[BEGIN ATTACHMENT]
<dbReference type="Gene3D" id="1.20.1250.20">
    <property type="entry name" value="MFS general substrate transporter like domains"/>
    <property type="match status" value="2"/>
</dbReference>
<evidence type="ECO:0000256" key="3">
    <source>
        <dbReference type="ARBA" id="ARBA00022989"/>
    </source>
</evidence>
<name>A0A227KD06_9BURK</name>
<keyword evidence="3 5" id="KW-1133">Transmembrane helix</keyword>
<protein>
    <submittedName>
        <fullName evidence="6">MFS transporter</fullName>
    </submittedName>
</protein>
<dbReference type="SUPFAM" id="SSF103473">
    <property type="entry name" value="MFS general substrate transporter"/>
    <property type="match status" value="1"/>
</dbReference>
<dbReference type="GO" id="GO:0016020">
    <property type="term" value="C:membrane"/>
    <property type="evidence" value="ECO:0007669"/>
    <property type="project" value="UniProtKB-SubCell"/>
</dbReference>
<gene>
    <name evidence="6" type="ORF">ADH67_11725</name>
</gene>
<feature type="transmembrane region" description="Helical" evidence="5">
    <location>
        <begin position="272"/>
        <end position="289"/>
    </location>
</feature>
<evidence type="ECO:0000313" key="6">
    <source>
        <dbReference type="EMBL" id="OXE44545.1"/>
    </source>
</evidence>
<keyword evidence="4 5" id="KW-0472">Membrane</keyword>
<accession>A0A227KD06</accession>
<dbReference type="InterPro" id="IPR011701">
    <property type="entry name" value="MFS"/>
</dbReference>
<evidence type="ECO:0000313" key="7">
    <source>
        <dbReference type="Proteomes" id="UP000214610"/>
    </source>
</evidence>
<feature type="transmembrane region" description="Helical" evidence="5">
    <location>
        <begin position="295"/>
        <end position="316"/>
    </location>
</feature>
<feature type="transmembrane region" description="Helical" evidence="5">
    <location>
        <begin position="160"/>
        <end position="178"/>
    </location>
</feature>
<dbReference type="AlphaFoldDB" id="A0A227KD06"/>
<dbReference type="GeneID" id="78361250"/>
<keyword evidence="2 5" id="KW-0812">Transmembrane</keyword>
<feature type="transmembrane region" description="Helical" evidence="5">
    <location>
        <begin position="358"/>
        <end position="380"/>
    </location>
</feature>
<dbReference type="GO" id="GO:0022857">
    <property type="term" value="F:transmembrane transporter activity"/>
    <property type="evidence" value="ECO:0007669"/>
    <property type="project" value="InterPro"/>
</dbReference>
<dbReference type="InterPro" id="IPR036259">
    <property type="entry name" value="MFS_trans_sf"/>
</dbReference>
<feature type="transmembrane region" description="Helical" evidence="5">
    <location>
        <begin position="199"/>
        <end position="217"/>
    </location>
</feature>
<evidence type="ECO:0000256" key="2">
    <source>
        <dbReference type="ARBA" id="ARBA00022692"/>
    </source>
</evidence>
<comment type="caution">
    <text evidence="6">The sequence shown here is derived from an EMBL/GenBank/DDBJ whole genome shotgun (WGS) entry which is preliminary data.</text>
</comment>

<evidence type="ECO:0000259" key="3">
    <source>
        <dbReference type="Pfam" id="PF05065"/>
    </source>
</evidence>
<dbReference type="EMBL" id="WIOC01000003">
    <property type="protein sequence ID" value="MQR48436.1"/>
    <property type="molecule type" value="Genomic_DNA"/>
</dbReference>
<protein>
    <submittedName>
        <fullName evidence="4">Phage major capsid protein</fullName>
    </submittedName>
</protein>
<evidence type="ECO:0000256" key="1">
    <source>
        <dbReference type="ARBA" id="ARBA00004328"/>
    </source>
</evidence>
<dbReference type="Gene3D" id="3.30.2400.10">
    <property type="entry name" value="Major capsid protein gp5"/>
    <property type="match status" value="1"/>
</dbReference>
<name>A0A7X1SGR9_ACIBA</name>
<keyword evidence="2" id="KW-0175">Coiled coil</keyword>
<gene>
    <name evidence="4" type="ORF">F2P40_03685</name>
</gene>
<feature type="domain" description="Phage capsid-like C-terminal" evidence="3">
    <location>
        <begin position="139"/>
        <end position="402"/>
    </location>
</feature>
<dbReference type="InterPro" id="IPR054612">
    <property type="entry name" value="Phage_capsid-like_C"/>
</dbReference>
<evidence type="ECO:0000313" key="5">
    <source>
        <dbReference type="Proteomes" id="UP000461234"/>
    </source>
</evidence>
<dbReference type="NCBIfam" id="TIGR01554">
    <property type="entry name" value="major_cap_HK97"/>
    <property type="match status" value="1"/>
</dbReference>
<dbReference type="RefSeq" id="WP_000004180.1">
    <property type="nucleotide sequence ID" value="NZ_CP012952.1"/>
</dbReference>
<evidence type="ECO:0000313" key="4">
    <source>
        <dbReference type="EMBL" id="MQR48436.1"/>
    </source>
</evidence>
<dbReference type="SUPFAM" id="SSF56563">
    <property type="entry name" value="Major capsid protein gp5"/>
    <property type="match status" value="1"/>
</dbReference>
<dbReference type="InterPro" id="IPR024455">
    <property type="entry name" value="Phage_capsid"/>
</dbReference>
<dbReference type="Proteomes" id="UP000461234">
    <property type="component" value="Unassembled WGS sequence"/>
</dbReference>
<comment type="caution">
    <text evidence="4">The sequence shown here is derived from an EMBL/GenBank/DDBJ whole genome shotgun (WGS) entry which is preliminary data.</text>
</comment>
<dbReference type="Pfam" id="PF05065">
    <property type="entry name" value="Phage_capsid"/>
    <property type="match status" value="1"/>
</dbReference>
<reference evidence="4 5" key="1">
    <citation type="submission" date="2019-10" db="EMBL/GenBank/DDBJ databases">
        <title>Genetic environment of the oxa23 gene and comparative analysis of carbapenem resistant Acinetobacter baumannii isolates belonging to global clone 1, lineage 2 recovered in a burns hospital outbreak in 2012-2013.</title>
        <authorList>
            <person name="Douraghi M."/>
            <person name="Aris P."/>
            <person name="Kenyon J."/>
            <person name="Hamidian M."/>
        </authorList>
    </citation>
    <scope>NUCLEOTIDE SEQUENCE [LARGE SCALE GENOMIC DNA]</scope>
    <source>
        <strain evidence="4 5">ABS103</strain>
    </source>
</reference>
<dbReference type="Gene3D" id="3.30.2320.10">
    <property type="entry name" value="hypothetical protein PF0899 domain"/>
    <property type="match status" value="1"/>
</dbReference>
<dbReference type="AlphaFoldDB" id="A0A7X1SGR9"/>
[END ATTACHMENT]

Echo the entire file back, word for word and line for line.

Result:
<dbReference type="Gene3D" id="1.20.1250.20">
    <property type="entry name" value="MFS general substrate transporter like domains"/>
    <property type="match status" value="2"/>
</dbReference>
<evidence type="ECO:0000256" key="3">
    <source>
        <dbReference type="ARBA" id="ARBA00022989"/>
    </source>
</evidence>
<name>A0A227KD06_9BURK</name>
<keyword evidence="3 5" id="KW-1133">Transmembrane helix</keyword>
<protein>
    <submittedName>
        <fullName evidence="6">MFS transporter</fullName>
    </submittedName>
</protein>
<dbReference type="SUPFAM" id="SSF103473">
    <property type="entry name" value="MFS general substrate transporter"/>
    <property type="match status" value="1"/>
</dbReference>
<dbReference type="GO" id="GO:0016020">
    <property type="term" value="C:membrane"/>
    <property type="evidence" value="ECO:0007669"/>
    <property type="project" value="UniProtKB-SubCell"/>
</dbReference>
<gene>
    <name evidence="6" type="ORF">ADH67_11725</name>
</gene>
<feature type="transmembrane region" description="Helical" evidence="5">
    <location>
        <begin position="272"/>
        <end position="289"/>
    </location>
</feature>
<evidence type="ECO:0000313" key="6">
    <source>
        <dbReference type="EMBL" id="OXE44545.1"/>
    </source>
</evidence>
<keyword evidence="4 5" id="KW-0472">Membrane</keyword>
<accession>A0A227KD06</accession>
<dbReference type="InterPro" id="IPR011701">
    <property type="entry name" value="MFS"/>
</dbReference>
<evidence type="ECO:0000313" key="7">
    <source>
        <dbReference type="Proteomes" id="UP000214610"/>
    </source>
</evidence>
<feature type="transmembrane region" description="Helical" evidence="5">
    <location>
        <begin position="295"/>
        <end position="316"/>
    </location>
</feature>
<feature type="transmembrane region" description="Helical" evidence="5">
    <location>
        <begin position="160"/>
        <end position="178"/>
    </location>
</feature>
<dbReference type="AlphaFoldDB" id="A0A227KD06"/>
<dbReference type="GeneID" id="78361250"/>
<keyword evidence="2 5" id="KW-0812">Transmembrane</keyword>
<feature type="transmembrane region" description="Helical" evidence="5">
    <location>
        <begin position="358"/>
        <end position="380"/>
    </location>
</feature>
<dbReference type="GO" id="GO:0022857">
    <property type="term" value="F:transmembrane transporter activity"/>
    <property type="evidence" value="ECO:0007669"/>
    <property type="project" value="InterPro"/>
</dbReference>
<dbReference type="InterPro" id="IPR036259">
    <property type="entry name" value="MFS_trans_sf"/>
</dbReference>
<feature type="transmembrane region" description="Helical" evidence="5">
    <location>
        <begin position="199"/>
        <end position="217"/>
    </location>
</feature>
<evidence type="ECO:0000256" key="2">
    <source>
        <dbReference type="ARBA" id="ARBA00022692"/>
    </source>
</evidence>
<comment type="caution">
    <text evidence="6">The sequence shown here is derived from an EMBL/GenBank/DDBJ whole genome shotgun (WGS) entry which is preliminary data.</text>
</comment>

<evidence type="ECO:0000259" key="3">
    <source>
        <dbReference type="Pfam" id="PF05065"/>
    </source>
</evidence>
<dbReference type="EMBL" id="WIOC01000003">
    <property type="protein sequence ID" value="MQR48436.1"/>
    <property type="molecule type" value="Genomic_DNA"/>
</dbReference>
<protein>
    <submittedName>
        <fullName evidence="4">Phage major capsid protein</fullName>
    </submittedName>
</protein>
<evidence type="ECO:0000256" key="1">
    <source>
        <dbReference type="ARBA" id="ARBA00004328"/>
    </source>
</evidence>
<dbReference type="Gene3D" id="3.30.2400.10">
    <property type="entry name" value="Major capsid protein gp5"/>
    <property type="match status" value="1"/>
</dbReference>
<name>A0A7X1SGR9_ACIBA</name>
<keyword evidence="2" id="KW-0175">Coiled coil</keyword>
<gene>
    <name evidence="4" type="ORF">F2P40_03685</name>
</gene>
<feature type="domain" description="Phage capsid-like C-terminal" evidence="3">
    <location>
        <begin position="139"/>
        <end position="402"/>
    </location>
</feature>
<dbReference type="InterPro" id="IPR054612">
    <property type="entry name" value="Phage_capsid-like_C"/>
</dbReference>
<evidence type="ECO:0000313" key="5">
    <source>
        <dbReference type="Proteomes" id="UP000461234"/>
    </source>
</evidence>
<dbReference type="NCBIfam" id="TIGR01554">
    <property type="entry name" value="major_cap_HK97"/>
    <property type="match status" value="1"/>
</dbReference>
<dbReference type="RefSeq" id="WP_000004180.1">
    <property type="nucleotide sequence ID" value="NZ_CP012952.1"/>
</dbReference>
<evidence type="ECO:0000313" key="4">
    <source>
        <dbReference type="EMBL" id="MQR48436.1"/>
    </source>
</evidence>
<dbReference type="SUPFAM" id="SSF56563">
    <property type="entry name" value="Major capsid protein gp5"/>
    <property type="match status" value="1"/>
</dbReference>
<dbReference type="InterPro" id="IPR024455">
    <property type="entry name" value="Phage_capsid"/>
</dbReference>
<dbReference type="Proteomes" id="UP000461234">
    <property type="component" value="Unassembled WGS sequence"/>
</dbReference>
<comment type="caution">
    <text evidence="4">The sequence shown here is derived from an EMBL/GenBank/DDBJ whole genome shotgun (WGS) entry which is preliminary data.</text>
</comment>
<dbReference type="Pfam" id="PF05065">
    <property type="entry name" value="Phage_capsid"/>
    <property type="match status" value="1"/>
</dbReference>
<reference evidence="4 5" key="1">
    <citation type="submission" date="2019-10" db="EMBL/GenBank/DDBJ databases">
        <title>Genetic environment of the oxa23 gene and comparative analysis of carbapenem resistant Acinetobacter baumannii isolates belonging to global clone 1, lineage 2 recovered in a burns hospital outbreak in 2012-2013.</title>
        <authorList>
            <person name="Douraghi M."/>
            <person name="Aris P."/>
            <person name="Kenyon J."/>
            <person name="Hamidian M."/>
        </authorList>
    </citation>
    <scope>NUCLEOTIDE SEQUENCE [LARGE SCALE GENOMIC DNA]</scope>
    <source>
        <strain evidence="4 5">ABS103</strain>
    </source>
</reference>
<dbReference type="Gene3D" id="3.30.2320.10">
    <property type="entry name" value="hypothetical protein PF0899 domain"/>
    <property type="match status" value="1"/>
</dbReference>
<dbReference type="AlphaFoldDB" id="A0A7X1SGR9"/>